TALLINN - The Estonian delegation to the Parliamentary Assembly of the Council of Europe (PACE) during the fall session to be held in Strasbourg this week aims to draw the attention of member states to the problems caused by Russia, spokespeople for the parliament said.
Head of the Estonian delegation and member of the Riigikogu Maria Jufereva-Skuratovski considers it important that the dialogue should continue and that Estonia should participate in the assembly.
"In this complicated situation, Estonia has to take part in the dialogue and not boycott the work of the assembly," she noted.
Jufereva-Skuratovski said that the recent issue of restoring Russia's rights is not on PACE's agenda this time, but the main task of the Estonian delegation in Strasbourg is to keep an eye on and draw the attention of other member states to the consequences of Russia's political activities.
"Russia's rights in the assembly were restored this summer on certain conditions, but we are not satisfied with it, because they break international agreements. We wish to cooperate with all member states who understand that for the restoration of full voting rights, Russia has to meet all requirements set to it," Jufereva-Skuratovski said.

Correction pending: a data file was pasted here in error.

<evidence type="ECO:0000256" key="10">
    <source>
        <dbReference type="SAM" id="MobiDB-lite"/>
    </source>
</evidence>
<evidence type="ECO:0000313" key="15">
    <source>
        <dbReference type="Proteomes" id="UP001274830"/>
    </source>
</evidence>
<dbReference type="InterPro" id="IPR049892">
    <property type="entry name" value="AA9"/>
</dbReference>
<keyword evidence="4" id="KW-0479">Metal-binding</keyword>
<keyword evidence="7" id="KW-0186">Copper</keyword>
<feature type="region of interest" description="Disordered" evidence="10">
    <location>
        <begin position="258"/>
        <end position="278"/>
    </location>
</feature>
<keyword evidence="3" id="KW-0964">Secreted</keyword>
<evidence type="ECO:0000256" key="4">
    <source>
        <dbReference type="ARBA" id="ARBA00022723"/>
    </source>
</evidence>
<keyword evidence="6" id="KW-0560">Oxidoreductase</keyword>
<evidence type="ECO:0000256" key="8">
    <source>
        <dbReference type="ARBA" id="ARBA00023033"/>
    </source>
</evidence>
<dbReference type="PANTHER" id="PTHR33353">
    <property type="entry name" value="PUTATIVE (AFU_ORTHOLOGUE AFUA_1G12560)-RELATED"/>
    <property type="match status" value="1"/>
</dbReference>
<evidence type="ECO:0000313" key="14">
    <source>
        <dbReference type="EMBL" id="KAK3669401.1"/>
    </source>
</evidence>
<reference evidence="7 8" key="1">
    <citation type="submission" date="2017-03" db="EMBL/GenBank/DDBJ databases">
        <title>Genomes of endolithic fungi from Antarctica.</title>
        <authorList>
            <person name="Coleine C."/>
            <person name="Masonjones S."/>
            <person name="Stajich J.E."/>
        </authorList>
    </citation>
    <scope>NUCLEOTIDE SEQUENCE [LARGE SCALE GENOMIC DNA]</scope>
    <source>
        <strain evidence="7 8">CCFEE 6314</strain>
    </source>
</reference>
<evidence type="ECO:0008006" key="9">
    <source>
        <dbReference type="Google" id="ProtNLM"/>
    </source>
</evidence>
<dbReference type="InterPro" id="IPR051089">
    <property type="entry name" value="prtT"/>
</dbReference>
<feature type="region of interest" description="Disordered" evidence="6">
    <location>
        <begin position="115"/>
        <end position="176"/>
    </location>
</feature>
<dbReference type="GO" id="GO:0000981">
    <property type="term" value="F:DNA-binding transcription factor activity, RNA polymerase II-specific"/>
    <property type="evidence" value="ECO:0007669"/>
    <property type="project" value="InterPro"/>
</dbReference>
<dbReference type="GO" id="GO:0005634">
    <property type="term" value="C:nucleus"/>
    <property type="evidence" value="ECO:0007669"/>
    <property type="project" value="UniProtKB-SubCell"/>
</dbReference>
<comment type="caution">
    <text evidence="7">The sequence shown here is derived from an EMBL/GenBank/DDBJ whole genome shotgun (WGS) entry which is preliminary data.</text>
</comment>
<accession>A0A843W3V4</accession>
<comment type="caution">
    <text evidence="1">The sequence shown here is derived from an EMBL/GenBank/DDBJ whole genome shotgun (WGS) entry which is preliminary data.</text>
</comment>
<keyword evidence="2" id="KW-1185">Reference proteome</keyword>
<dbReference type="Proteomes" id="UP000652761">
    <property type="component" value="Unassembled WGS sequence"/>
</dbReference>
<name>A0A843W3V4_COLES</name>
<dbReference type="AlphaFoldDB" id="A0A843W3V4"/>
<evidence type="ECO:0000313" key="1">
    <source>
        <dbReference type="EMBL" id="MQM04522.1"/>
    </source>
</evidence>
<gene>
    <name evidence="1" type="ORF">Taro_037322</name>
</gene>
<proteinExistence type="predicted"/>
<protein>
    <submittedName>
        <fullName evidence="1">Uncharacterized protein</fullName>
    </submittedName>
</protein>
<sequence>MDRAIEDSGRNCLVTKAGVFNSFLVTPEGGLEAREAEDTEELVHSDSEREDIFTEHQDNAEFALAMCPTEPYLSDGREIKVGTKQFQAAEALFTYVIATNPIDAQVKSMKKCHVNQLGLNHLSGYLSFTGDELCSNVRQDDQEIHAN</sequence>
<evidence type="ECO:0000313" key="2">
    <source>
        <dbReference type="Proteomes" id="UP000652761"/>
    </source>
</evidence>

Member of the delegation Eerik-Niiles Kross added that the key activity at this session would be making the large Western countries aware of the seriousness of the crisis in PACE.
"We will also continue to discuss with like-minded countries the joint future actions that could restore PACE's authority in a longer perspective," Kross said.
"During these critical times for the Council of Europe, it is important for the Estonian delegation to be present and actively ask sharp questions, too," member of the Estonian delegation Indrek Saar said. "We must do our best together with the countries that share our views to ensure that this major organisation should not lose its purpose, which is standing up for democracy, human rights and the rule of law."
French Secretary of State for European Affairs Amelie de Montchalin will deliver a speech at the session on Monday. On Tuesday, French President Emmanuel Macron will address PACE and give an overview of the activities of France during its presidency.
The fall session of PACE will last until Friday. The assembly will focus on the protection of whistle-blowers and the victims of terrorism. It will also discuss reports on climate refugees and labor migration in Eastern Europe, and on obstetrical and gynecological violence.
Estonia became a member of the Council of Europe in 1993 and is represented in the Parliamentary Assembly of the Council of Europe by the delegation appointed by the Riigikogu.